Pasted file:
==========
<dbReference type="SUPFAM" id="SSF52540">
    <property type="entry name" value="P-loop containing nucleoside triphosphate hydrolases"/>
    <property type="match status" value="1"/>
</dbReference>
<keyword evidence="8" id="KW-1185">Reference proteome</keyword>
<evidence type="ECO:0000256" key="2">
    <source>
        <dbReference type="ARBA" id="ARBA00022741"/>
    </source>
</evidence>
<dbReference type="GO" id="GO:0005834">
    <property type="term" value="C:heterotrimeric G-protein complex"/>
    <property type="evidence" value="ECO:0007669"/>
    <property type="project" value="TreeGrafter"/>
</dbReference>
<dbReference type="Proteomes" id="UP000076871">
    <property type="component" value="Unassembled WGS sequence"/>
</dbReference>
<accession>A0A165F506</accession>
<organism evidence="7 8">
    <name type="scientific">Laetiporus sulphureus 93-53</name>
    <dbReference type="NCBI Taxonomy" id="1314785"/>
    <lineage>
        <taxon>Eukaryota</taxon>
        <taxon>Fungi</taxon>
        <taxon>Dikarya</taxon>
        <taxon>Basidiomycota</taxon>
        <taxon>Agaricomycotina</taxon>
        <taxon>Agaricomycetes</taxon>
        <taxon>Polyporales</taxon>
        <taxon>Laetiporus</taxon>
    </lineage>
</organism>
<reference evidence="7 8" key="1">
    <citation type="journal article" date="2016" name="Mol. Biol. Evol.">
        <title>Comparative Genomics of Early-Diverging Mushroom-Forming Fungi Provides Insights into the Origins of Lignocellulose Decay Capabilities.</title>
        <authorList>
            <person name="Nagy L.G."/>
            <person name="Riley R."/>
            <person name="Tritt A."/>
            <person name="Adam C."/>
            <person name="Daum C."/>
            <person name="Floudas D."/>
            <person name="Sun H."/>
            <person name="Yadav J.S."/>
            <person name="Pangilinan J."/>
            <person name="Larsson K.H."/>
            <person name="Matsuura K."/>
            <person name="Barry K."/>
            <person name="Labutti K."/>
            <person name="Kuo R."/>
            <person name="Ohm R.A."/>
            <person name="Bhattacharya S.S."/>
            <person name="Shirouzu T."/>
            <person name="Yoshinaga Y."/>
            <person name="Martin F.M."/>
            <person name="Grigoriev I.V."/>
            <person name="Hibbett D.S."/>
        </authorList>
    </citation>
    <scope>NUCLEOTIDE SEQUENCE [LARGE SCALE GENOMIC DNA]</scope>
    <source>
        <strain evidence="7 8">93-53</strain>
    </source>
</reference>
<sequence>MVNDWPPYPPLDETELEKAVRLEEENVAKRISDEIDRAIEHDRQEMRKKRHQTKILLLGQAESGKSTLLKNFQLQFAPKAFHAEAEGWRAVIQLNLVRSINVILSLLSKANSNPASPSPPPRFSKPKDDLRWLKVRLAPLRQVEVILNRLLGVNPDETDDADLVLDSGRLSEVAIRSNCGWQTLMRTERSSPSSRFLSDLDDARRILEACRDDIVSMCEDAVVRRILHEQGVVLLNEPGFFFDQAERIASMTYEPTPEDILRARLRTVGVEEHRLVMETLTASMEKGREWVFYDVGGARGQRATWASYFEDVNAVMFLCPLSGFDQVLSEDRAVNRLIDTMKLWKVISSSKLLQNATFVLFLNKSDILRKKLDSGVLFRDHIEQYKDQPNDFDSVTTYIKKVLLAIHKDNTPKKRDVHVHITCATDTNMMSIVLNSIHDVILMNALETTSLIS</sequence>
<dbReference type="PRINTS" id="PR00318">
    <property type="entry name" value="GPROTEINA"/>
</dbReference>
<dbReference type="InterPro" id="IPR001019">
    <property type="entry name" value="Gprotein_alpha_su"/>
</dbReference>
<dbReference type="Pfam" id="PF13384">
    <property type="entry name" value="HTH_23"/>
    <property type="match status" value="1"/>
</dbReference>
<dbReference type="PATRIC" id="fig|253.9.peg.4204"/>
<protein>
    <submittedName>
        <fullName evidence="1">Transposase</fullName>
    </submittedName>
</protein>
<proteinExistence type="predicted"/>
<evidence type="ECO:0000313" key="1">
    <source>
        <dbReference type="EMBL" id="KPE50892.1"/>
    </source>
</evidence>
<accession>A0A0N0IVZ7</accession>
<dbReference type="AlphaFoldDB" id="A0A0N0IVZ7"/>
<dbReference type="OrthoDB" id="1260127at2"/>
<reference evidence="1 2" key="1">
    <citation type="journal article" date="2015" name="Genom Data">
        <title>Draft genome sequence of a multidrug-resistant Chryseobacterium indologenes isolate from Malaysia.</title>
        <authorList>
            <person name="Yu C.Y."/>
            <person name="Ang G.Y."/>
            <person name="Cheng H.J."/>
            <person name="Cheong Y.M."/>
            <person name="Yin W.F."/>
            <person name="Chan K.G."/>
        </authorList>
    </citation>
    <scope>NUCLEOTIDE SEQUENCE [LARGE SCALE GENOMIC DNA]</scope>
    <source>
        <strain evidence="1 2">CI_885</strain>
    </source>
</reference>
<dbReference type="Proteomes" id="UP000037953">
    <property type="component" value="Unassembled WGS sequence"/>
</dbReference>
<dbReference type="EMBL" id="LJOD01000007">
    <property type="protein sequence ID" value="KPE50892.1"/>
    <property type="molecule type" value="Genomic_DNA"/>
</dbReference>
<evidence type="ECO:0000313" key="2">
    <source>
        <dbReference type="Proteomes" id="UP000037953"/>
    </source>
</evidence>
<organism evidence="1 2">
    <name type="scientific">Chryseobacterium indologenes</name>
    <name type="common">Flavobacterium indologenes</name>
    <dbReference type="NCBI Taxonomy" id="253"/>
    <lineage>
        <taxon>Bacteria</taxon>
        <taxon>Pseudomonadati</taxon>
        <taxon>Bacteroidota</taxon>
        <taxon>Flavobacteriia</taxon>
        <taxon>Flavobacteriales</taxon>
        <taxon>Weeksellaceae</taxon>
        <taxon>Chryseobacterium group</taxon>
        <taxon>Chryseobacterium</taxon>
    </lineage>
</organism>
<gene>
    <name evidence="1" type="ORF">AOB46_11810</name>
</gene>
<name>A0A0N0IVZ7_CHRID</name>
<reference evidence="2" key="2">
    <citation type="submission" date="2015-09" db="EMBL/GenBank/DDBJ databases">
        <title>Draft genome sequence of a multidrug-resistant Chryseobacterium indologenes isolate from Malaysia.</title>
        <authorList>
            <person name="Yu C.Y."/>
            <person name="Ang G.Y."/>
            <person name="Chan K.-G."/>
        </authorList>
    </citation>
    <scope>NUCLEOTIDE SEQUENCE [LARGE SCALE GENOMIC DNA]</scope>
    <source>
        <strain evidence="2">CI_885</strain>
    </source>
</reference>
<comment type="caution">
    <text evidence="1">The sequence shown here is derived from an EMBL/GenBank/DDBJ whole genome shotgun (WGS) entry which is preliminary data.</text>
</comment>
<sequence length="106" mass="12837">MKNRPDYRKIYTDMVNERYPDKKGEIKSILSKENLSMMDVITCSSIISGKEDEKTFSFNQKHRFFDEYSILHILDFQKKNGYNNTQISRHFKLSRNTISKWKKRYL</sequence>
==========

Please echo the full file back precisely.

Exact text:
<dbReference type="SUPFAM" id="SSF52540">
    <property type="entry name" value="P-loop containing nucleoside triphosphate hydrolases"/>
    <property type="match status" value="1"/>
</dbReference>
<keyword evidence="8" id="KW-1185">Reference proteome</keyword>
<evidence type="ECO:0000256" key="2">
    <source>
        <dbReference type="ARBA" id="ARBA00022741"/>
    </source>
</evidence>
<dbReference type="GO" id="GO:0005834">
    <property type="term" value="C:heterotrimeric G-protein complex"/>
    <property type="evidence" value="ECO:0007669"/>
    <property type="project" value="TreeGrafter"/>
</dbReference>
<dbReference type="Proteomes" id="UP000076871">
    <property type="component" value="Unassembled WGS sequence"/>
</dbReference>
<accession>A0A165F506</accession>
<organism evidence="7 8">
    <name type="scientific">Laetiporus sulphureus 93-53</name>
    <dbReference type="NCBI Taxonomy" id="1314785"/>
    <lineage>
        <taxon>Eukaryota</taxon>
        <taxon>Fungi</taxon>
        <taxon>Dikarya</taxon>
        <taxon>Basidiomycota</taxon>
        <taxon>Agaricomycotina</taxon>
        <taxon>Agaricomycetes</taxon>
        <taxon>Polyporales</taxon>
        <taxon>Laetiporus</taxon>
    </lineage>
</organism>
<reference evidence="7 8" key="1">
    <citation type="journal article" date="2016" name="Mol. Biol. Evol.">
        <title>Comparative Genomics of Early-Diverging Mushroom-Forming Fungi Provides Insights into the Origins of Lignocellulose Decay Capabilities.</title>
        <authorList>
            <person name="Nagy L.G."/>
            <person name="Riley R."/>
            <person name="Tritt A."/>
            <person name="Adam C."/>
            <person name="Daum C."/>
            <person name="Floudas D."/>
            <person name="Sun H."/>
            <person name="Yadav J.S."/>
            <person name="Pangilinan J."/>
            <person name="Larsson K.H."/>
            <person name="Matsuura K."/>
            <person name="Barry K."/>
            <person name="Labutti K."/>
            <person name="Kuo R."/>
            <person name="Ohm R.A."/>
            <person name="Bhattacharya S.S."/>
            <person name="Shirouzu T."/>
            <person name="Yoshinaga Y."/>
            <person name="Martin F.M."/>
            <person name="Grigoriev I.V."/>
            <person name="Hibbett D.S."/>
        </authorList>
    </citation>
    <scope>NUCLEOTIDE SEQUENCE [LARGE SCALE GENOMIC DNA]</scope>
    <source>
        <strain evidence="7 8">93-53</strain>
    </source>
</reference>
<sequence>MVNDWPPYPPLDETELEKAVRLEEENVAKRISDEIDRAIEHDRQEMRKKRHQTKILLLGQAESGKSTLLKNFQLQFAPKAFHAEAEGWRAVIQLNLVRSINVILSLLSKANSNPASPSPPPRFSKPKDDLRWLKVRLAPLRQVEVILNRLLGVNPDETDDADLVLDSGRLSEVAIRSNCGWQTLMRTERSSPSSRFLSDLDDARRILEACRDDIVSMCEDAVVRRILHEQGVVLLNEPGFFFDQAERIASMTYEPTPEDILRARLRTVGVEEHRLVMETLTASMEKGREWVFYDVGGARGQRATWASYFEDVNAVMFLCPLSGFDQVLSEDRAVNRLIDTMKLWKVISSSKLLQNATFVLFLNKSDILRKKLDSGVLFRDHIEQYKDQPNDFDSVTTYIKKVLLAIHKDNTPKKRDVHVHITCATDTNMMSIVLNSIHDVILMNALETTSLIS</sequence>
<dbReference type="PRINTS" id="PR00318">
    <property type="entry name" value="GPROTEINA"/>
</dbReference>
<dbReference type="InterPro" id="IPR001019">
    <property type="entry name" value="Gprotein_alpha_su"/>
</dbReference>
<dbReference type="Pfam" id="PF13384">
    <property type="entry name" value="HTH_23"/>
    <property type="match status" value="1"/>
</dbReference>
<dbReference type="PATRIC" id="fig|253.9.peg.4204"/>
<protein>
    <submittedName>
        <fullName evidence="1">Transposase</fullName>
    </submittedName>
</protein>
<proteinExistence type="predicted"/>
<evidence type="ECO:0000313" key="1">
    <source>
        <dbReference type="EMBL" id="KPE50892.1"/>
    </source>
</evidence>
<accession>A0A0N0IVZ7</accession>
<dbReference type="AlphaFoldDB" id="A0A0N0IVZ7"/>
<dbReference type="OrthoDB" id="1260127at2"/>
<reference evidence="1 2" key="1">
    <citation type="journal article" date="2015" name="Genom Data">
        <title>Draft genome sequence of a multidrug-resistant Chryseobacterium indologenes isolate from Malaysia.</title>
        <authorList>
            <person name="Yu C.Y."/>
            <person name="Ang G.Y."/>
            <person name="Cheng H.J."/>
            <person name="Cheong Y.M."/>
            <person name="Yin W.F."/>
            <person name="Chan K.G."/>
        </authorList>
    </citation>
    <scope>NUCLEOTIDE SEQUENCE [LARGE SCALE GENOMIC DNA]</scope>
    <source>
        <strain evidence="1 2">CI_885</strain>
    </source>
</reference>
<dbReference type="Proteomes" id="UP000037953">
    <property type="component" value="Unassembled WGS sequence"/>
</dbReference>
<dbReference type="EMBL" id="LJOD01000007">
    <property type="protein sequence ID" value="KPE50892.1"/>
    <property type="molecule type" value="Genomic_DNA"/>
</dbReference>
<evidence type="ECO:0000313" key="2">
    <source>
        <dbReference type="Proteomes" id="UP000037953"/>
    </source>
</evidence>
<organism evidence="1 2">
    <name type="scientific">Chryseobacterium indologenes</name>
    <name type="common">Flavobacterium indologenes</name>
    <dbReference type="NCBI Taxonomy" id="253"/>
    <lineage>
        <taxon>Bacteria</taxon>
        <taxon>Pseudomonadati</taxon>
        <taxon>Bacteroidota</taxon>
        <taxon>Flavobacteriia</taxon>
        <taxon>Flavobacteriales</taxon>
        <taxon>Weeksellaceae</taxon>
        <taxon>Chryseobacterium group</taxon>
        <taxon>Chryseobacterium</taxon>
    </lineage>
</organism>
<gene>
    <name evidence="1" type="ORF">AOB46_11810</name>
</gene>
<name>A0A0N0IVZ7_CHRID</name>
<reference evidence="2" key="2">
    <citation type="submission" date="2015-09" db="EMBL/GenBank/DDBJ databases">
        <title>Draft genome sequence of a multidrug-resistant Chryseobacterium indologenes isolate from Malaysia.</title>
        <authorList>
            <person name="Yu C.Y."/>
            <person name="Ang G.Y."/>
            <person name="Chan K.-G."/>
        </authorList>
    </citation>
    <scope>NUCLEOTIDE SEQUENCE [LARGE SCALE GENOMIC DNA]</scope>
    <source>
        <strain evidence="2">CI_885</strain>
    </source>
</reference>
<comment type="caution">
    <text evidence="1">The sequence shown here is derived from an EMBL/GenBank/DDBJ whole genome shotgun (WGS) entry which is preliminary data.</text>
</comment>
<sequence length="106" mass="12837">MKNRPDYRKIYTDMVNERYPDKKGEIKSILSKENLSMMDVITCSSIISGKEDEKTFSFNQKHRFFDEYSILHILDFQKKNGYNNTQISRHFKLSRNTISKWKKRYL</sequence>